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'Left To Die As Guinea Pigs': Tatar Village Struggles On, 60 Years After Nuclear Catastrophe

An explosion at a Soviet nuclear plant 1,400 kilometers east of Moscow remains the world's third-largest nuclear disaster, after Chernobyl and Fukushima. At the time, in 1957, it was the worst ever. Sixty years on, nearby Tatar villagers are still struggling for official recognition of their plight. (RFE/RL's Tatar-Bashkir Service)
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Only Muslims are buried here. Following their beliefs, some relatives prevent autopsies being performed. This can prevent some deaths being classified as cancer-related.
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Only Muslims are buried here. Following their beliefs, some relatives prevent autopsies being performed. This can prevent some deaths being classified as cancer-related.

The sign says "Danger Zone." An explosion on September 29, 1957, contaminated an area of 23,000 square kilometers and exposed more than 270,000 people to significant levels of radiation.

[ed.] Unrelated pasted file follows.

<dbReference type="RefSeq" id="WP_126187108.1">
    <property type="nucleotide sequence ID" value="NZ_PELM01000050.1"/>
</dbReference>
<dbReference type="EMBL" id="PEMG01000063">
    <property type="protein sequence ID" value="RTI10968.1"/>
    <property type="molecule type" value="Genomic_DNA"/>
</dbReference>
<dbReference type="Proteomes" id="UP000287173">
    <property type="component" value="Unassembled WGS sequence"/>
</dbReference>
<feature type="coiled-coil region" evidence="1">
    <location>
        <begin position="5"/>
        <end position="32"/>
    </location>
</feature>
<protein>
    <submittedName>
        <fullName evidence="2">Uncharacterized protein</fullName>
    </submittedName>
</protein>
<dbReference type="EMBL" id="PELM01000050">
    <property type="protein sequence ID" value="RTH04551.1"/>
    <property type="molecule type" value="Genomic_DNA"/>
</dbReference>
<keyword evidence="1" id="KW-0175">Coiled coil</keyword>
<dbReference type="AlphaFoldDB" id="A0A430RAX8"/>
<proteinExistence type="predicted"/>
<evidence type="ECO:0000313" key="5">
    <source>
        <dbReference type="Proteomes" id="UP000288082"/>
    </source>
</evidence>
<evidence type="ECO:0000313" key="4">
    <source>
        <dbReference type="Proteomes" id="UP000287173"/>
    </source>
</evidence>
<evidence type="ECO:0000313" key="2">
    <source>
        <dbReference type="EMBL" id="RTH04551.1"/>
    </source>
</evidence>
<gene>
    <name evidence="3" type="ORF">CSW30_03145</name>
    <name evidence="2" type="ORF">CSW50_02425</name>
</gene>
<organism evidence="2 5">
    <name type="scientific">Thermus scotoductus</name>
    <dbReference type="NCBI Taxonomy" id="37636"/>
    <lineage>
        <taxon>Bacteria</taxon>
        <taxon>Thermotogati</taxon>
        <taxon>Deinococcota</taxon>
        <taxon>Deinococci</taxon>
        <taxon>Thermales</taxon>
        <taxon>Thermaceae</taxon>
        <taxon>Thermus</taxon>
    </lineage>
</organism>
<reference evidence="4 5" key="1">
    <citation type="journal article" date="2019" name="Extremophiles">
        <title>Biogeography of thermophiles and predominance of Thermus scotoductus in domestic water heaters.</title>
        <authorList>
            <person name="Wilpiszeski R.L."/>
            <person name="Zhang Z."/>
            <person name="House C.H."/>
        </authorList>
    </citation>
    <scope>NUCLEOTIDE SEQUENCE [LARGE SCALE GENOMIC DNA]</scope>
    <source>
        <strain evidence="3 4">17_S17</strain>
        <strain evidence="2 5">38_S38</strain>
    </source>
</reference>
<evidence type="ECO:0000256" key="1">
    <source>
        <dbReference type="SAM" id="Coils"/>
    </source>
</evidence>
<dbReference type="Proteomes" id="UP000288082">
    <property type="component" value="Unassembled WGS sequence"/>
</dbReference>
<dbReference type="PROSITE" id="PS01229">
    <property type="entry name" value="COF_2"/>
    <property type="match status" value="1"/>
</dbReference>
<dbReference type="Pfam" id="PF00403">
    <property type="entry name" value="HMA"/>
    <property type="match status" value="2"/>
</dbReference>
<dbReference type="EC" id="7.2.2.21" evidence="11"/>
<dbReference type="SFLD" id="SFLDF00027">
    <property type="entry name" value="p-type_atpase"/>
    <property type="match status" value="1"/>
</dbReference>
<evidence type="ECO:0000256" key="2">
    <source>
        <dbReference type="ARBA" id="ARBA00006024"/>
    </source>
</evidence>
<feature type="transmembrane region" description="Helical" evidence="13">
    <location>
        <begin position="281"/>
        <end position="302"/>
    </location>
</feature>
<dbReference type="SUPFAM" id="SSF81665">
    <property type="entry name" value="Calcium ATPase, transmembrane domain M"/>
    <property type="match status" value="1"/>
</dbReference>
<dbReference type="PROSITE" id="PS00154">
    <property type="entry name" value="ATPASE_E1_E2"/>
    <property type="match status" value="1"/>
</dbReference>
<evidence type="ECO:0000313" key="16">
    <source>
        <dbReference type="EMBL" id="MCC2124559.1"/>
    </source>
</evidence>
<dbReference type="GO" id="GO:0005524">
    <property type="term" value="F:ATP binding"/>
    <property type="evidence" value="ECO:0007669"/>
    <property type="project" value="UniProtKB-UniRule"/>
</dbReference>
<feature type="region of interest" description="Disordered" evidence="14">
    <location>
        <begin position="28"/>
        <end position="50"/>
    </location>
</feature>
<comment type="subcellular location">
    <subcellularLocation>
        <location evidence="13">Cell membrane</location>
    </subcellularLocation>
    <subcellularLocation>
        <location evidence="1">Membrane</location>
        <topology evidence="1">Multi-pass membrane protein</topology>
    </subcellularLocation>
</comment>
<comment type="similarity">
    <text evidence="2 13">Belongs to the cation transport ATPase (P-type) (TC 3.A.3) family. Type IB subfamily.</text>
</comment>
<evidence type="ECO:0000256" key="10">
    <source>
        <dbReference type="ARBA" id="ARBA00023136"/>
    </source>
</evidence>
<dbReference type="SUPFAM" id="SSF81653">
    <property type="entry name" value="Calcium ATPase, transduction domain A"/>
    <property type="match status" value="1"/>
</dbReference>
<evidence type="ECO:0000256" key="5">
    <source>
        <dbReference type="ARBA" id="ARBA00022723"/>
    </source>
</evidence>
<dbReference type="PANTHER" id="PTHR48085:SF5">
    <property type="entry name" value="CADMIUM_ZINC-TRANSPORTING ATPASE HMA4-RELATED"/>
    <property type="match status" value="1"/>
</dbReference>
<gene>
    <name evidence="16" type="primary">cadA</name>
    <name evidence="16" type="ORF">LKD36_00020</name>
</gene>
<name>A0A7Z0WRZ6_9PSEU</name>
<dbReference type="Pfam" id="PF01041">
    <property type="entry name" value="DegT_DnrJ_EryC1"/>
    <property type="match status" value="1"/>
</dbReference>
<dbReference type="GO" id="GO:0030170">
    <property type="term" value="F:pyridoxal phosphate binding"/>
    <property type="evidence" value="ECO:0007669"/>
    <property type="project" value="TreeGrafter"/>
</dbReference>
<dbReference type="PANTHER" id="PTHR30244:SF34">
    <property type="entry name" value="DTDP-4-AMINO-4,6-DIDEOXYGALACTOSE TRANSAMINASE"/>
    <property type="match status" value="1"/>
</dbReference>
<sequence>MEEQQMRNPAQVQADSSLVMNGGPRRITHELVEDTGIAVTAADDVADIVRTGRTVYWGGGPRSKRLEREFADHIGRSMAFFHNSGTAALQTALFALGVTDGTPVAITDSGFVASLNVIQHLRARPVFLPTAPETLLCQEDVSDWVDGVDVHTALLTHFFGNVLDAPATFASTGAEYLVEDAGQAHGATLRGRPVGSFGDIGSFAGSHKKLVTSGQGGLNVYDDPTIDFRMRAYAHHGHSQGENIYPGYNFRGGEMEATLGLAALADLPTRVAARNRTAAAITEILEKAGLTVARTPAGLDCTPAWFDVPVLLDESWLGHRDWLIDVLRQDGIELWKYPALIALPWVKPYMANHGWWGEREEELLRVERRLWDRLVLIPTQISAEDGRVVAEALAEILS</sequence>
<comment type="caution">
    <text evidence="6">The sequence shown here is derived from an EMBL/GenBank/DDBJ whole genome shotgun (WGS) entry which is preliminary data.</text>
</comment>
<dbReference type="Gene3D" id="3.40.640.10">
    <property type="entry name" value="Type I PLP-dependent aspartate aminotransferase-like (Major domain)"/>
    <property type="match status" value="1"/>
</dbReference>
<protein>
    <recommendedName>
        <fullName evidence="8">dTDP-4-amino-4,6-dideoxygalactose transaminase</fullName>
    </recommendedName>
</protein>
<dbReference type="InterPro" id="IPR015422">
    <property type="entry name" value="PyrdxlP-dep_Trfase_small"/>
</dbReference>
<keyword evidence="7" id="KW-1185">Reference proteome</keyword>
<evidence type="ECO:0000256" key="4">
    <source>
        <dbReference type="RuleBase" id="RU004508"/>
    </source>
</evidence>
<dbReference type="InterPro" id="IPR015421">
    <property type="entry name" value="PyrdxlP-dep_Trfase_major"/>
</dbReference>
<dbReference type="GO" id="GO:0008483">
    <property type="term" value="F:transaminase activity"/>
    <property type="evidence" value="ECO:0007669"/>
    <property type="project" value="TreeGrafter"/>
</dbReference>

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The sign says "Danger Zone." An explosion on September 29, 1957, contaminated an area of 23,000 square kilometers and exposed more than 270,000 people to significant levels of radiation.
 

The village of Karabolka is 30 kilometers from the Mayak nuclear plant, where the explosion occurred. For decades afterwards, it did not appear on maps, only reappearing 20 years ago. But life there continued.
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The village of Karabolka is 30 kilometers from the Mayak nuclear plant, where the explosion occurred. For decades afterwards, it did not appear on maps, only reappearing 20 years ago. But life there continued.

Gulshara Ismagilova has lived in Karabolka all her life. She is campaigning for official recognition for the suffering of the villagers. Rates of cancer and genetic abnormalities here are significantly higher than the national average. "We are all handicapped here," she says.  
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Gulshara Ismagilova has lived in Karabolka all her life. She is campaigning for official recognition for the suffering of the villagers. Rates of cancer and genetic abnormalities here are significantly higher than the national average. "We are all handicapped here," she says.




 

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